Although the South Florida chapter of the WNBA is a microcosm of where power struggle exists, Baron and Rosen have shown a concerted commitment to propagate and preserve a cultural mentality which promotes exclusion and isolation. This subtle yet effective method is what the Black Lives Matter Movement is railing against. It is systemic whether that be racism or sexism or anything else that excludes others subtly through archaic institutional structures and there are catchphrases and buzz words and clues dressed up as future promises, no open dialogue, no apologies and the effective “end of discussion.” To live in this historic moment means that it is all of our responsibility to root it out, cut it to the quick whenever we see it, in whatever minor form because systemic communication that is left unchecked will overflow into the wonderful new world that so many of us are striving to reinvent.
Out with the old in with the new. This unstoppable tsunami terrifies many organizations and exhilarates others. Diversity and inclusion is the first thing that the South Florida Chapter must commit to. The average age is 60 ish and all the members (that I have seen) are white with a cultural majority. This is NOT a reflection of the members this comes from the top. The Members are a group of women who could be extraordinary mentors and teachers to writers in our community, and the fact that Delray Beaches sister-city is Haiti there is ample opportunity for them to impact the future of women writers in an awesome way. There is more than enough money to sponsor young women with scholarships. As it stands the board is not identifying encouraging or opening any dialogue with its members on outreach strategies. That occurs because Baron and Rosen have secured themselves on board positions as entitlements or steppingstones to promote their personal books and agendas rather than tend to the “minor” needs of minor paying members like myself.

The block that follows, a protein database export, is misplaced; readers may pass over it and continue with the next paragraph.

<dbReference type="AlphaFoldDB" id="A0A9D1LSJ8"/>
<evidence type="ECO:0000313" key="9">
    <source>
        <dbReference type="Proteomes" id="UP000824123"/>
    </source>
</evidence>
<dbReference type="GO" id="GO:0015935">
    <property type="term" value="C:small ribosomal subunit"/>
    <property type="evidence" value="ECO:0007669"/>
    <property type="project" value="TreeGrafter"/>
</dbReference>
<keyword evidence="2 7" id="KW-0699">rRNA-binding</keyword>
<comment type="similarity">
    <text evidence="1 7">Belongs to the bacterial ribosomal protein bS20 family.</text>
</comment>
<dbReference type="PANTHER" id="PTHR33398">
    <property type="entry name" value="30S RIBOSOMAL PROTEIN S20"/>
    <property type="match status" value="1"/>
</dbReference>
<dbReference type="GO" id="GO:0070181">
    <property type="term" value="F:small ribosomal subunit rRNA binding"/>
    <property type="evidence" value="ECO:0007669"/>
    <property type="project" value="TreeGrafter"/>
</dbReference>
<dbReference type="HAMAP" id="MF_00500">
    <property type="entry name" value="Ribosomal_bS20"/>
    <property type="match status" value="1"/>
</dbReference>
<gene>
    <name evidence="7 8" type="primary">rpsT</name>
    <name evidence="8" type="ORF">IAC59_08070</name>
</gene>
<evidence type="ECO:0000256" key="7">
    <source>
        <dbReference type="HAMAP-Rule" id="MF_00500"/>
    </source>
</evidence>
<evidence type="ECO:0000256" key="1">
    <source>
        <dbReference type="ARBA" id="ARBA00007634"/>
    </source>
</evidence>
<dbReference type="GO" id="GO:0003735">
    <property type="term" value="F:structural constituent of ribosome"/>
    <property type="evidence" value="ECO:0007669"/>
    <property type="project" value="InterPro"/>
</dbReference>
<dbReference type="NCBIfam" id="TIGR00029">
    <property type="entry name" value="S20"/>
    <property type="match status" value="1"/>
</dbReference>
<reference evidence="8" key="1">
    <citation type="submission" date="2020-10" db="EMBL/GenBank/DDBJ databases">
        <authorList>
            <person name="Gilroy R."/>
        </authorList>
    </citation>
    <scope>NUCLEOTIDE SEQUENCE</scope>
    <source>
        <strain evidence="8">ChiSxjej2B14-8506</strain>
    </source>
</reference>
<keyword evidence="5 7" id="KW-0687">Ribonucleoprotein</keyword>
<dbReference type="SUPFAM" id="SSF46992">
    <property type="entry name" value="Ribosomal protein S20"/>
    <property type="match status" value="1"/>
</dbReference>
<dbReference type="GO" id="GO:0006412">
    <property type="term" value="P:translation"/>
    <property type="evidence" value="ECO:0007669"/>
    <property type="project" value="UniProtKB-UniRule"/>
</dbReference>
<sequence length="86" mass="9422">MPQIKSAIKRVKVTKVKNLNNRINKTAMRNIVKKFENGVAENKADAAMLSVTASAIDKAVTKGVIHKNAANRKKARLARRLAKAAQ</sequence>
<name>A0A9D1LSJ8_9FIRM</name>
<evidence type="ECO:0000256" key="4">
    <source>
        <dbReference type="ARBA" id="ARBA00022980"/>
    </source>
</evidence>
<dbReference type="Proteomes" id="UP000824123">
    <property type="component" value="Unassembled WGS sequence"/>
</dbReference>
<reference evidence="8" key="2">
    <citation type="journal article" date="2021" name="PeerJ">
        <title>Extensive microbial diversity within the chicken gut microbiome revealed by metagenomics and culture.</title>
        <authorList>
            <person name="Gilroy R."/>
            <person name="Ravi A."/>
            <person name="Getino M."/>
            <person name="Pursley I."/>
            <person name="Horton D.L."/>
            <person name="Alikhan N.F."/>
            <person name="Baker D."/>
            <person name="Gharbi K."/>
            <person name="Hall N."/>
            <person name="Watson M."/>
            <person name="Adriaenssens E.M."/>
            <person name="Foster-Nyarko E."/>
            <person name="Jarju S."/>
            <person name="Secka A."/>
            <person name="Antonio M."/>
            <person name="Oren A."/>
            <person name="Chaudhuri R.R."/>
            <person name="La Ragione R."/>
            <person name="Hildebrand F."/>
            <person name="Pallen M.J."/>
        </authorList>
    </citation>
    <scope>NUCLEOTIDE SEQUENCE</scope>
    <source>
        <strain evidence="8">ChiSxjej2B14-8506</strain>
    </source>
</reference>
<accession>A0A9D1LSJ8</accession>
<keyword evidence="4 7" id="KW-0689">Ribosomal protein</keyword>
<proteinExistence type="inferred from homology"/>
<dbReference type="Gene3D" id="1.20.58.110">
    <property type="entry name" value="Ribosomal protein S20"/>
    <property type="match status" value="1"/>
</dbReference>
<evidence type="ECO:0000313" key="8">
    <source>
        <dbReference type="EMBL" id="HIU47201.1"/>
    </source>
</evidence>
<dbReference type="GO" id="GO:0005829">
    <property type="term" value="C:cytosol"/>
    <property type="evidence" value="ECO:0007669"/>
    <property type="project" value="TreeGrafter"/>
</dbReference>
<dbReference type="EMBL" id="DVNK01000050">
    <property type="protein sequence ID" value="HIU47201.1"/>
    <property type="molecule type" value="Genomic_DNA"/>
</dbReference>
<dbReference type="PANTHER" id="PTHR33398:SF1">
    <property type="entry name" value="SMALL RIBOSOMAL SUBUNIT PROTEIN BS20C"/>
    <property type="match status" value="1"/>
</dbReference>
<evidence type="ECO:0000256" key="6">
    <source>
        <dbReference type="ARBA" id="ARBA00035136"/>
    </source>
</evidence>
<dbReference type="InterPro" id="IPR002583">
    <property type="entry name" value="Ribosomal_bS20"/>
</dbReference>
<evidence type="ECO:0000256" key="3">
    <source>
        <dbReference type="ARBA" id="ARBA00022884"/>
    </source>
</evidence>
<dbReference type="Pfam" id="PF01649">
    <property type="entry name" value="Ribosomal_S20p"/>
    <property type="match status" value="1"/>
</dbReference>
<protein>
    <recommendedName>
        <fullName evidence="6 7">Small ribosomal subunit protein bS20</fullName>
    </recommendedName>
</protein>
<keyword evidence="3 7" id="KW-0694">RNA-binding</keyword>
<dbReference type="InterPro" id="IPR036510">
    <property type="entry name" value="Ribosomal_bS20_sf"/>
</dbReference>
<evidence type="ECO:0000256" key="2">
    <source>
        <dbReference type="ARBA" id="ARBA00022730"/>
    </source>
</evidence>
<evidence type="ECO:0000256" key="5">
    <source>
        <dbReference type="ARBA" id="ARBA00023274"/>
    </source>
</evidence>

Here’s my take:
Writers are a group that will claw their way to the top (no shame in that) and for which Rosen has a particular talent. It’s a conflict of interest for her to be Vice- President and use that platform for self-promotion and to sell books at a local bookstore using her status instead of promoting members. Furthermore, she is also Secretary of the National Association where she was recently a guest on a writer’s panel promoted nationally. Ethical questions swirl. Favoritism, nepotism? Appearances matter. The fact that Rosen holds two positions on two boards within the same organization should not be tolerated (there must be some by-law about this). She should resign immediately from at least one and commit to promoting members' needs over her own.
And Ms. Baron? She should reexamine her role, engage in training and education on how to act in tandem with the national mandate. Is she capable of pushing the organization forward?
Before I published this article, I made a point of trying to "learn" about the reasons that Ms. Baron And Ms. Rosen made their decision. I thought about why they chose that route and I empathized with them. It may be an educational issue that requires internal training and a weekend workshop. And I've acted by not only publishing this article but reaching out to Baron and Rosen only to be dismissed. I’ve also acted with suggestions on how moving forward the south Florida Chapter of the WNBA can be an example of fortitude, courage inclusiveness, and love for young writers.
Learn. Think. Empathize. Act.
Please see the pic below. That's my niece Miriam On Governors Island during my Outdoor art Instattlion show, "Trees of Life Sculptural Installation Series" which has traveled to parks in Boston. Philadelphia, Geelong Australia, St. Marks Place New York City, and Carl Schurz